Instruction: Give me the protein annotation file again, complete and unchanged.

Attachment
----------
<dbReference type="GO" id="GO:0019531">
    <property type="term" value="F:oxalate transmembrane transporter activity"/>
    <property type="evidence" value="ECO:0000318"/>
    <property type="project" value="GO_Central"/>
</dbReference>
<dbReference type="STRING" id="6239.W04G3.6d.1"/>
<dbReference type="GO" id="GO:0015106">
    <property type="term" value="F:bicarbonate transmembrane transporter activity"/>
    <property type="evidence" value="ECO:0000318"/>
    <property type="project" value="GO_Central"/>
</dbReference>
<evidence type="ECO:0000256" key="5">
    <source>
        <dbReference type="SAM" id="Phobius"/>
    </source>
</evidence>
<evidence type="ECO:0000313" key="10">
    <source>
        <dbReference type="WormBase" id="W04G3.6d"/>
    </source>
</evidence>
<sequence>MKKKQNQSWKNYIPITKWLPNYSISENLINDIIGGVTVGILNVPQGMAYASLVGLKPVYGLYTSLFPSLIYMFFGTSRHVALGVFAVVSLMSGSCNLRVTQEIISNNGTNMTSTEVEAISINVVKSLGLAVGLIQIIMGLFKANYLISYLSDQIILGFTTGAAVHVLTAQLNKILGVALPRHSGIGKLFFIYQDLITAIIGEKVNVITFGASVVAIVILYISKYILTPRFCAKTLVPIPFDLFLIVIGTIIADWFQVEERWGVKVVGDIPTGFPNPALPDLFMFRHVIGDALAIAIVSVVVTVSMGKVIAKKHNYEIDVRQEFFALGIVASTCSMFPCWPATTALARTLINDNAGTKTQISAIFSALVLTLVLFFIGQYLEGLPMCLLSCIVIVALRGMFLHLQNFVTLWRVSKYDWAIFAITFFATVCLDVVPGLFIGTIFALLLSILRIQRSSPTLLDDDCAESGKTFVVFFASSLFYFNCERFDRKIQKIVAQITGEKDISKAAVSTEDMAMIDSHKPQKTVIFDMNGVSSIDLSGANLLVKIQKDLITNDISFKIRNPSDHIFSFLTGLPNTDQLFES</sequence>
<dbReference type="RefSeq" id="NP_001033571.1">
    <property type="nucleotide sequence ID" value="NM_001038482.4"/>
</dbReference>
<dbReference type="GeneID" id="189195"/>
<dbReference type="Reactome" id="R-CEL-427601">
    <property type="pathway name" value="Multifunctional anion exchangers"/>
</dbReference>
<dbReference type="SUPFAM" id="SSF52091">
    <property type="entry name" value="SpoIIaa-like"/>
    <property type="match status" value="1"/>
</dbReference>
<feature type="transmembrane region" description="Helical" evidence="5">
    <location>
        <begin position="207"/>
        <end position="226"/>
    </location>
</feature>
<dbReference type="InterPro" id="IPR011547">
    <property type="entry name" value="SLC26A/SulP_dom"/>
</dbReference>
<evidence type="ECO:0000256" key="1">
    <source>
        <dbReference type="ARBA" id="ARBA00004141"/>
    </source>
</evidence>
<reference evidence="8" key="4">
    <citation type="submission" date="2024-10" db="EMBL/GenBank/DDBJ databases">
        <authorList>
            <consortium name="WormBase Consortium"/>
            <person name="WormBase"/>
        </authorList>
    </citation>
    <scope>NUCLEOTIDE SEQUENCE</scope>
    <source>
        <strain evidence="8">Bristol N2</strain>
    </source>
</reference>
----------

<dbReference type="GO" id="GO:0019531">
    <property type="term" value="F:oxalate transmembrane transporter activity"/>
    <property type="evidence" value="ECO:0000318"/>
    <property type="project" value="GO_Central"/>
</dbReference>
<dbReference type="STRING" id="6239.W04G3.6d.1"/>
<dbReference type="GO" id="GO:0015106">
    <property type="term" value="F:bicarbonate transmembrane transporter activity"/>
    <property type="evidence" value="ECO:0000318"/>
    <property type="project" value="GO_Central"/>
</dbReference>
<evidence type="ECO:0000256" key="5">
    <source>
        <dbReference type="SAM" id="Phobius"/>
    </source>
</evidence>
<evidence type="ECO:0000313" key="10">
    <source>
        <dbReference type="WormBase" id="W04G3.6d"/>
    </source>
</evidence>
<sequence>MKKKQNQSWKNYIPITKWLPNYSISENLINDIIGGVTVGILNVPQGMAYASLVGLKPVYGLYTSLFPSLIYMFFGTSRHVALGVFAVVSLMSGSCNLRVTQEIISNNGTNMTSTEVEAISINVVKSLGLAVGLIQIIMGLFKANYLISYLSDQIILGFTTGAAVHVLTAQLNKILGVALPRHSGIGKLFFIYQDLITAIIGEKVNVITFGASVVAIVILYISKYILTPRFCAKTLVPIPFDLFLIVIGTIIADWFQVEERWGVKVVGDIPTGFPNPALPDLFMFRHVIGDALAIAIVSVVVTVSMGKVIAKKHNYEIDVRQEFFALGIVASTCSMFPCWPATTALARTLINDNAGTKTQISAIFSALVLTLVLFFIGQYLEGLPMCLLSCIVIVALRGMFLHLQNFVTLWRVSKYDWAIFAITFFATVCLDVVPGLFIGTIFALLLSILRIQRSSPTLLDDDCAESGKTFVVFFASSLFYFNCERFDRKIQKIVAQITGEKDISKAAVSTEDMAMIDSHKPQKTVIFDMNGVSSIDLSGANLLVKIQKDLITNDISFKIRNPSDHIFSFLTGLPNTDQLFES</sequence>
<dbReference type="RefSeq" id="NP_001033571.1">
    <property type="nucleotide sequence ID" value="NM_001038482.4"/>
</dbReference>
<dbReference type="GeneID" id="189195"/>
<dbReference type="Reactome" id="R-CEL-427601">
    <property type="pathway name" value="Multifunctional anion exchangers"/>
</dbReference>
<dbReference type="SUPFAM" id="SSF52091">
    <property type="entry name" value="SpoIIaa-like"/>
    <property type="match status" value="1"/>
</dbReference>
<feature type="transmembrane region" description="Helical" evidence="5">
    <location>
        <begin position="207"/>
        <end position="226"/>
    </location>
</feature>
<dbReference type="InterPro" id="IPR011547">
    <property type="entry name" value="SLC26A/SulP_dom"/>
</dbReference>
<evidence type="ECO:0000256" key="1">
    <source>
        <dbReference type="ARBA" id="ARBA00004141"/>
    </source>
</evidence>
<reference evidence="8" key="4">
    <citation type="submission" date="2024-10" db="EMBL/GenBank/DDBJ databases">
        <authorList>
            <consortium name="WormBase Consortium"/>
            <person name="WormBase"/>
        </authorList>
    </citation>
    <scope>NUCLEOTIDE SEQUENCE</scope>
    <source>
        <strain evidence="8">Bristol N2</strain>
    </source>
</reference>